What were you afraid of when you were a kid? Monsters in the closet? Aliens? Ghosts? The dark? How real were those fears? How real did they feel to you? If you were like me, they felt VERY real.
Even though they couldn’t possibly happen.
For me it was alligators under the bed. I shared a room with my sister, and my bed was behind the door. I’d open the door and leap onto my bed so I didn’t have to walk right near it. I was positive the alligators would eat me if I got too close to the edge.
I could walk in the rest of the room. I wasn’t afraid of the dark. In fact, my sister and I used to hide in the closet and play with our glow-in-the-dark super balls. But I was deathly afraid of alligators.
And here’s the funny thing about it. We didn’t even have alligators in our part of the country. I think the nearest one, other than perhaps in a zoo, was probably 800 or more miles away. And I clearly didn’t have a water source in my bedroom for an alligator to live in. There was no logical reason for me to fear alligators.
Yet fear them I did. No amount of logic could talk me out of it. I don’t know how long this lasted, but I vividly remember the terror. Besides keeping my distance from the edge of the bed, I kept a menagerie of ferocious stuffed animals to protect me. Some were so large that it was difficult for me to fit under the sheets. I also kept the covers tucked tightly around me as a form of protection. Don’t leave space for anything else under there! (Plus, it was a lot easier to make the bed in the morning.)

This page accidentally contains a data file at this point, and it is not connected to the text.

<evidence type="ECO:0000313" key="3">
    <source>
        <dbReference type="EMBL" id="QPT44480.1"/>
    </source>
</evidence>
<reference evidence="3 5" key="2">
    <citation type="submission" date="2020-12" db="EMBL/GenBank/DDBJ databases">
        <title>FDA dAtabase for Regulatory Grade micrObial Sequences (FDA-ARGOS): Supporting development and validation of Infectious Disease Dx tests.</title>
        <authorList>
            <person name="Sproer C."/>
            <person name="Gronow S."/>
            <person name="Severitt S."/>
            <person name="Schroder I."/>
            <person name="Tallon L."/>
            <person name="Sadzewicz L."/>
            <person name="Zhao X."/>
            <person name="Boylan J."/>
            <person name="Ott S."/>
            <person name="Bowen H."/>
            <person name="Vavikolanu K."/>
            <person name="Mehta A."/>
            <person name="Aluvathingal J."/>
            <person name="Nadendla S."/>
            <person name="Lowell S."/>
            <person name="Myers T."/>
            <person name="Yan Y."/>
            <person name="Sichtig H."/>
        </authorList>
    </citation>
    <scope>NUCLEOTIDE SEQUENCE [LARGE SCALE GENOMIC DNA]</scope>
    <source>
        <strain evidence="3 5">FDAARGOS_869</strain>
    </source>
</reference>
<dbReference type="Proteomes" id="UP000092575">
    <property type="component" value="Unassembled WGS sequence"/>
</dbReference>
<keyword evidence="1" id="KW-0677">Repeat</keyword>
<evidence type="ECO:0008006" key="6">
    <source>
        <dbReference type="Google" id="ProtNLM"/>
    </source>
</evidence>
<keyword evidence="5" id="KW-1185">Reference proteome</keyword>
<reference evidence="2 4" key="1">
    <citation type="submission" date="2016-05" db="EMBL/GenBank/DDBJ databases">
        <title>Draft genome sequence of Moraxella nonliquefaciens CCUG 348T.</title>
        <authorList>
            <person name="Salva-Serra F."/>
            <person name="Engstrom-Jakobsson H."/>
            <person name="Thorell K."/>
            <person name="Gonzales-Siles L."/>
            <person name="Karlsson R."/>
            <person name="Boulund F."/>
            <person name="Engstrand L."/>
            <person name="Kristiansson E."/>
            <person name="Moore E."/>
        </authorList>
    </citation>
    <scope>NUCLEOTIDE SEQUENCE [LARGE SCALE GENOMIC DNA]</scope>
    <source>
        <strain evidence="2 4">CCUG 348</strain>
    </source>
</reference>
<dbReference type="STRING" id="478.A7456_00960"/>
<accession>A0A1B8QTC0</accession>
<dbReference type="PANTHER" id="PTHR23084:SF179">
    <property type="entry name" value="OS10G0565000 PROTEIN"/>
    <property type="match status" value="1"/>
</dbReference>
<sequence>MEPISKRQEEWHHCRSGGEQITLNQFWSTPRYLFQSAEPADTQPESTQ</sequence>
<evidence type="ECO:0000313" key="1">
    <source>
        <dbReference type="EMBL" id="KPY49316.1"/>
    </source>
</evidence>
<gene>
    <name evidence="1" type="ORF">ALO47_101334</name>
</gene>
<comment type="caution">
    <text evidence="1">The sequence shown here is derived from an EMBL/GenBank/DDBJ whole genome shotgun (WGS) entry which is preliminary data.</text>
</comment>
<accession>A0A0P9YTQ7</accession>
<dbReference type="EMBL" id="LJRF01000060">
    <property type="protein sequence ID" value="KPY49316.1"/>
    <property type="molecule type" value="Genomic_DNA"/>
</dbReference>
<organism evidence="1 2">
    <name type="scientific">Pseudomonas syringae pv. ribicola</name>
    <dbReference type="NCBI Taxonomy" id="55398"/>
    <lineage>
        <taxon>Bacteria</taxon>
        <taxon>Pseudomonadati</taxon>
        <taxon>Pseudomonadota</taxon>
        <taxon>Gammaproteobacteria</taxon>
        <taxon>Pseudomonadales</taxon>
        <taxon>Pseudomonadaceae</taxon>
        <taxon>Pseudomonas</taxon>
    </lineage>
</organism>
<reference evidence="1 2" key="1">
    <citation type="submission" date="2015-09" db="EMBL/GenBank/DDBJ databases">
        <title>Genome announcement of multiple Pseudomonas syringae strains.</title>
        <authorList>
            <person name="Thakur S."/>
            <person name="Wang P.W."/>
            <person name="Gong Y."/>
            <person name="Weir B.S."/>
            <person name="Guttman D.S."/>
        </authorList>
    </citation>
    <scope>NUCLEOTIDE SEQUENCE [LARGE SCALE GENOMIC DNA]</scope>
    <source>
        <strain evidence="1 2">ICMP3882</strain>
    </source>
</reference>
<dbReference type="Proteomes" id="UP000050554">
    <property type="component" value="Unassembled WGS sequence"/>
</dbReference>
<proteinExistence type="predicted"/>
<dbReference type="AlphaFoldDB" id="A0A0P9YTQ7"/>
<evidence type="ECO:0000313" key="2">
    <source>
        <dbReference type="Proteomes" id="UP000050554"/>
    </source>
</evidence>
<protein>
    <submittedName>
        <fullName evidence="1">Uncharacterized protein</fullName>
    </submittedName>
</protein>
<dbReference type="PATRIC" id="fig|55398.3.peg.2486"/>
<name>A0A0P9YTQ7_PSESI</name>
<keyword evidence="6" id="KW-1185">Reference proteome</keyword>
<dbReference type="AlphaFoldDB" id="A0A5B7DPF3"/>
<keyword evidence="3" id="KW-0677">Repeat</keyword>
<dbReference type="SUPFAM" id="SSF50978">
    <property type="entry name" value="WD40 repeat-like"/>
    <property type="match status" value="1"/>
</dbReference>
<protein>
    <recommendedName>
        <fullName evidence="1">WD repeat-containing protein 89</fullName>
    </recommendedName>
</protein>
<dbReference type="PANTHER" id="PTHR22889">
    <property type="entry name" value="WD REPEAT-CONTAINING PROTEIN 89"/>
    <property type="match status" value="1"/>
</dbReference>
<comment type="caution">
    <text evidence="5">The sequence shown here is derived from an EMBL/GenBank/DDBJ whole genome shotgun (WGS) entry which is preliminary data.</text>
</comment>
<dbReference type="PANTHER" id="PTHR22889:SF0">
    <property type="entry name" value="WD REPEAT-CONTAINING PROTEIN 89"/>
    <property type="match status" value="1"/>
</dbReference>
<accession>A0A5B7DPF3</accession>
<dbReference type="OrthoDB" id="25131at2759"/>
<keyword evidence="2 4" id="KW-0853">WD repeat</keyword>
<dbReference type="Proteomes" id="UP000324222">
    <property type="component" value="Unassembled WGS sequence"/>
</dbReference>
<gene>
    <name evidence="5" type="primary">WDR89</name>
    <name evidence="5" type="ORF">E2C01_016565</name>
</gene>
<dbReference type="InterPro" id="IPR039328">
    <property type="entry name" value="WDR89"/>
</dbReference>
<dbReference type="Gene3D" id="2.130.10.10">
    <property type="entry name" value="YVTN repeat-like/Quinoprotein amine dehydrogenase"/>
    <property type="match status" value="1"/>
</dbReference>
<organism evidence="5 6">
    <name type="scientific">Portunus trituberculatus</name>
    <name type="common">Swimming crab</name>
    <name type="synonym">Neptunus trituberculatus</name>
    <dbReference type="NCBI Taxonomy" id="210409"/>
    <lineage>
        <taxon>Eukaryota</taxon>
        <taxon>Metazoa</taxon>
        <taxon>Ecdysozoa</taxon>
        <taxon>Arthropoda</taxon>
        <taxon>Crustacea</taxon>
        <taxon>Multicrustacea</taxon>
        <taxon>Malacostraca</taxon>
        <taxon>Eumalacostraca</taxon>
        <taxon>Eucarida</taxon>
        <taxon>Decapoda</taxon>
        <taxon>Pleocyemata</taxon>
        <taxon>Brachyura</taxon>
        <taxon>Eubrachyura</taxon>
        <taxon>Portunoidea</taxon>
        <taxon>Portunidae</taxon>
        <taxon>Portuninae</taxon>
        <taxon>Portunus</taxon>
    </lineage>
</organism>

When I got married and we bought a house, my husband always made sure that the sliding closet door was completely closed. He was afraid of what might be in the closet. He knew logically that there was nothing hiding in that closet. But he couldn’t stand the door being open a crack – just in case.
Completely illogical. Just like my fear of alligators in Connecticut.
How often do we do things to protect ourselves from imaginary fears? We don’t speak up for fear of being thought stupid. We don’t do anything unique for fear of being abnormal. We dress like others for fear of being picked on. We buy what we can’t afford for fear of feeling inferior. We live a life that is not true to who we are.
Most of the time those fears are merely Connecticut alligators – a figment of our imagination. But just because something is imagined doesn’t mean it isn’t real – to us. Our instinctive brain can’t tell the difference. A threat perceived is a threat indeed. And so we protect ourselves, or leap onto the bed to avoid the edge. And most of the time we don’t even realize we are doing it. We just do it.
How can we combat our fear? You heard in podcast Episode 028 that one way to defy fear is to put on a character. Another strategy is to dance with it.
How can we dance with fear? By taking 3 steps.
Address it by name
This is the first and most important step. Seeing it for what it is helps to weaken its grip. Call it out from under the bed and dance with it.
Dazzle fear with your fancy footwork and smooth moves. If you move fast enough and change directions often enough, it can’t keep up.
If you’re still afraid, try to the see alligators in a different light. Maurice Sendak wrote a book called Alligators All Around. His book diffuses the alligator’s “bite” by describing all sorts of comic alligator antics as it teaches the alphabet.
I outgrew my alligator-under-the-bed fear. Now I walk in my bedroom, go right up to the edge of the bed, and climb in. I’m trying to dance with my fear of other things too. Sometimes I succeed, and sometimes it gets the best of me. And though I wasn’t the one originally afraid of what was in the closet, I still close the closet door all the way when I go to bed.
What’s the alligator under your bed? How are you going to keep it from biting you? Share in the comments. And please share this post from someone experiencing alligators of their own.